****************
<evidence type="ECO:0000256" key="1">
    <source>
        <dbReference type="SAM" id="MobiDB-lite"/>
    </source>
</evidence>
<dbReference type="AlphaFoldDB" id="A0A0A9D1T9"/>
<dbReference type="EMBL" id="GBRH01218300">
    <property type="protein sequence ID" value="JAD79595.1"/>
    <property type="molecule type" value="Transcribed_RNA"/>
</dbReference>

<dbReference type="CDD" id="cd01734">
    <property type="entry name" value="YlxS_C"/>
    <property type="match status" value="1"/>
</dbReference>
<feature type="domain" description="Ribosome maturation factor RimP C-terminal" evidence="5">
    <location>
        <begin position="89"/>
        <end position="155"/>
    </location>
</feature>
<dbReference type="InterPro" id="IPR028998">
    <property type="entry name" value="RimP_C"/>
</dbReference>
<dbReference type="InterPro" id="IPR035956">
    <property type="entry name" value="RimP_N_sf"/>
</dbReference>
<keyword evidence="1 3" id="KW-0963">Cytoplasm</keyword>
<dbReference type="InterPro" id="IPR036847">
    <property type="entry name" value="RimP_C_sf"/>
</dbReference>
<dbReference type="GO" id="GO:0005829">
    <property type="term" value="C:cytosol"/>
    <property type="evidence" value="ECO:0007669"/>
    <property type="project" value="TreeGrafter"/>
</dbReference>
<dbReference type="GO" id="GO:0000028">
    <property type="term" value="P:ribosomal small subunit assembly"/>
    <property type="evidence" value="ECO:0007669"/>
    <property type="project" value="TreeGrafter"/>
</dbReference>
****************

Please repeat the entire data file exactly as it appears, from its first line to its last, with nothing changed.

<evidence type="ECO:0000256" key="1">
    <source>
        <dbReference type="SAM" id="MobiDB-lite"/>
    </source>
</evidence>
<dbReference type="AlphaFoldDB" id="A0A0A9D1T9"/>
<dbReference type="EMBL" id="GBRH01218300">
    <property type="protein sequence ID" value="JAD79595.1"/>
    <property type="molecule type" value="Transcribed_RNA"/>
</dbReference>

<dbReference type="CDD" id="cd01734">
    <property type="entry name" value="YlxS_C"/>
    <property type="match status" value="1"/>
</dbReference>
<feature type="domain" description="Ribosome maturation factor RimP C-terminal" evidence="5">
    <location>
        <begin position="89"/>
        <end position="155"/>
    </location>
</feature>
<dbReference type="InterPro" id="IPR028998">
    <property type="entry name" value="RimP_C"/>
</dbReference>
<dbReference type="InterPro" id="IPR035956">
    <property type="entry name" value="RimP_N_sf"/>
</dbReference>
<keyword evidence="1 3" id="KW-0963">Cytoplasm</keyword>
<dbReference type="InterPro" id="IPR036847">
    <property type="entry name" value="RimP_C_sf"/>
</dbReference>
<dbReference type="GO" id="GO:0005829">
    <property type="term" value="C:cytosol"/>
    <property type="evidence" value="ECO:0007669"/>
    <property type="project" value="TreeGrafter"/>
</dbReference>
<dbReference type="GO" id="GO:0000028">
    <property type="term" value="P:ribosomal small subunit assembly"/>
    <property type="evidence" value="ECO:0007669"/>
    <property type="project" value="TreeGrafter"/>
</dbReference>